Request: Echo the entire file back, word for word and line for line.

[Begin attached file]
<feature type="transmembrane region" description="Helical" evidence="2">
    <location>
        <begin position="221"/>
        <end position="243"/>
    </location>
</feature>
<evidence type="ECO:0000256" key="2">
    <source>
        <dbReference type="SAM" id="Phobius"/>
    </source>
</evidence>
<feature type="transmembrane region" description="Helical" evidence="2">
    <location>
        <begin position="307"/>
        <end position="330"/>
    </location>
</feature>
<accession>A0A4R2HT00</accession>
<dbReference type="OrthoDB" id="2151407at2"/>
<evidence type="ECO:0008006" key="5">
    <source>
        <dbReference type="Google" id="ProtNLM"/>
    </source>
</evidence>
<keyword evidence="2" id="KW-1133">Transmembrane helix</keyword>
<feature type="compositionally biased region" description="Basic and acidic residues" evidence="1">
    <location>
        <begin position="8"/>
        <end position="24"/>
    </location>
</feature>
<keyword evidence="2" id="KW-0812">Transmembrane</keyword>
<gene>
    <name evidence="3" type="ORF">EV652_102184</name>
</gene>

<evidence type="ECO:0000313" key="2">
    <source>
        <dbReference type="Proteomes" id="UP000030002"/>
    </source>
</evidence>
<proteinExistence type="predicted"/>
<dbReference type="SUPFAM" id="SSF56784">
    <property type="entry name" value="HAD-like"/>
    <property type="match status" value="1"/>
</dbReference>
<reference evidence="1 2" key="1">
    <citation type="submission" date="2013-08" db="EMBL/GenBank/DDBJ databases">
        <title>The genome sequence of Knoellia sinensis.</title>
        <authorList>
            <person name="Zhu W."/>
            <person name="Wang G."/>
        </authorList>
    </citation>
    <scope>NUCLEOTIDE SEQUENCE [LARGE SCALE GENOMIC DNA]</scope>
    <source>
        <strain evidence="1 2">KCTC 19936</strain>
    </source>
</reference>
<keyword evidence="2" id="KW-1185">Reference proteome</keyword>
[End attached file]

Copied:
<feature type="transmembrane region" description="Helical" evidence="2">
    <location>
        <begin position="221"/>
        <end position="243"/>
    </location>
</feature>
<evidence type="ECO:0000256" key="2">
    <source>
        <dbReference type="SAM" id="Phobius"/>
    </source>
</evidence>
<feature type="transmembrane region" description="Helical" evidence="2">
    <location>
        <begin position="307"/>
        <end position="330"/>
    </location>
</feature>
<accession>A0A4R2HT00</accession>
<dbReference type="OrthoDB" id="2151407at2"/>
<evidence type="ECO:0008006" key="5">
    <source>
        <dbReference type="Google" id="ProtNLM"/>
    </source>
</evidence>
<keyword evidence="2" id="KW-1133">Transmembrane helix</keyword>
<feature type="compositionally biased region" description="Basic and acidic residues" evidence="1">
    <location>
        <begin position="8"/>
        <end position="24"/>
    </location>
</feature>
<keyword evidence="2" id="KW-0812">Transmembrane</keyword>
<gene>
    <name evidence="3" type="ORF">EV652_102184</name>
</gene>

<evidence type="ECO:0000313" key="2">
    <source>
        <dbReference type="Proteomes" id="UP000030002"/>
    </source>
</evidence>
<proteinExistence type="predicted"/>
<dbReference type="SUPFAM" id="SSF56784">
    <property type="entry name" value="HAD-like"/>
    <property type="match status" value="1"/>
</dbReference>
<reference evidence="1 2" key="1">
    <citation type="submission" date="2013-08" db="EMBL/GenBank/DDBJ databases">
        <title>The genome sequence of Knoellia sinensis.</title>
        <authorList>
            <person name="Zhu W."/>
            <person name="Wang G."/>
        </authorList>
    </citation>
    <scope>NUCLEOTIDE SEQUENCE [LARGE SCALE GENOMIC DNA]</scope>
    <source>
        <strain evidence="1 2">KCTC 19936</strain>
    </source>
</reference>
<keyword evidence="2" id="KW-1185">Reference proteome</keyword>